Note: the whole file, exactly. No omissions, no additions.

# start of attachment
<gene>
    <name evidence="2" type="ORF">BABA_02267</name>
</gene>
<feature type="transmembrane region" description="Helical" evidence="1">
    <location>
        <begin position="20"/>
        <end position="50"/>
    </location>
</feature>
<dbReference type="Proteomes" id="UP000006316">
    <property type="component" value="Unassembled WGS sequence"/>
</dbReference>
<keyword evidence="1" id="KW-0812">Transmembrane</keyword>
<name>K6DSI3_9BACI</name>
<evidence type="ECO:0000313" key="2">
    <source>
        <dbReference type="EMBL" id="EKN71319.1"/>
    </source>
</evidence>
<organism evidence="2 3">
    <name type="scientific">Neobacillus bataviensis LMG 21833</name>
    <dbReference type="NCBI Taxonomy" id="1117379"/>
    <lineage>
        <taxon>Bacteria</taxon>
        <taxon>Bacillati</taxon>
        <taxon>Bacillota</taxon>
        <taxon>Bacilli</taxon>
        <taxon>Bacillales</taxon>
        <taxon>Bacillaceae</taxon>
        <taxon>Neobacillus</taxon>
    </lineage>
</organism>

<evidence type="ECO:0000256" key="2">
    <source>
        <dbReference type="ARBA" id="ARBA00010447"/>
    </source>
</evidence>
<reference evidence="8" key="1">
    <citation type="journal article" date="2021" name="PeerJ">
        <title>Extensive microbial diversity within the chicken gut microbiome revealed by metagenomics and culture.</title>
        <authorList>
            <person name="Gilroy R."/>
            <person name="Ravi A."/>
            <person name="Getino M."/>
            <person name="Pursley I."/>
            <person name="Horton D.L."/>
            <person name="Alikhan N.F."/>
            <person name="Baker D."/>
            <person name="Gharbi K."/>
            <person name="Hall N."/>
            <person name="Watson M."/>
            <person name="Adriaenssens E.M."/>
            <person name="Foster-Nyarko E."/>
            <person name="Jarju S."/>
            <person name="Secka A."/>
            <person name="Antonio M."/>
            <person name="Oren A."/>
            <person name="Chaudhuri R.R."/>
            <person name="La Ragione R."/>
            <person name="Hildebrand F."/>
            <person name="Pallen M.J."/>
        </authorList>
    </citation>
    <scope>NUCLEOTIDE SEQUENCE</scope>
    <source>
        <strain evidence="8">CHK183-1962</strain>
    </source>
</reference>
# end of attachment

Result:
<gene>
    <name evidence="2" type="ORF">BABA_02267</name>
</gene>
<feature type="transmembrane region" description="Helical" evidence="1">
    <location>
        <begin position="20"/>
        <end position="50"/>
    </location>
</feature>
<dbReference type="Proteomes" id="UP000006316">
    <property type="component" value="Unassembled WGS sequence"/>
</dbReference>
<keyword evidence="1" id="KW-0812">Transmembrane</keyword>
<name>K6DSI3_9BACI</name>
<evidence type="ECO:0000313" key="2">
    <source>
        <dbReference type="EMBL" id="EKN71319.1"/>
    </source>
</evidence>
<organism evidence="2 3">
    <name type="scientific">Neobacillus bataviensis LMG 21833</name>
    <dbReference type="NCBI Taxonomy" id="1117379"/>
    <lineage>
        <taxon>Bacteria</taxon>
        <taxon>Bacillati</taxon>
        <taxon>Bacillota</taxon>
        <taxon>Bacilli</taxon>
        <taxon>Bacillales</taxon>
        <taxon>Bacillaceae</taxon>
        <taxon>Neobacillus</taxon>
    </lineage>
</organism>

<evidence type="ECO:0000256" key="2">
    <source>
        <dbReference type="ARBA" id="ARBA00010447"/>
    </source>
</evidence>
<reference evidence="8" key="1">
    <citation type="journal article" date="2021" name="PeerJ">
        <title>Extensive microbial diversity within the chicken gut microbiome revealed by metagenomics and culture.</title>
        <authorList>
            <person name="Gilroy R."/>
            <person name="Ravi A."/>
            <person name="Getino M."/>
            <person name="Pursley I."/>
            <person name="Horton D.L."/>
            <person name="Alikhan N.F."/>
            <person name="Baker D."/>
            <person name="Gharbi K."/>
            <person name="Hall N."/>
            <person name="Watson M."/>
            <person name="Adriaenssens E.M."/>
            <person name="Foster-Nyarko E."/>
            <person name="Jarju S."/>
            <person name="Secka A."/>
            <person name="Antonio M."/>
            <person name="Oren A."/>
            <person name="Chaudhuri R.R."/>
            <person name="La Ragione R."/>
            <person name="Hildebrand F."/>
            <person name="Pallen M.J."/>
        </authorList>
    </citation>
    <scope>NUCLEOTIDE SEQUENCE</scope>
    <source>
        <strain evidence="8">CHK183-1962</strain>
    </source>
</reference>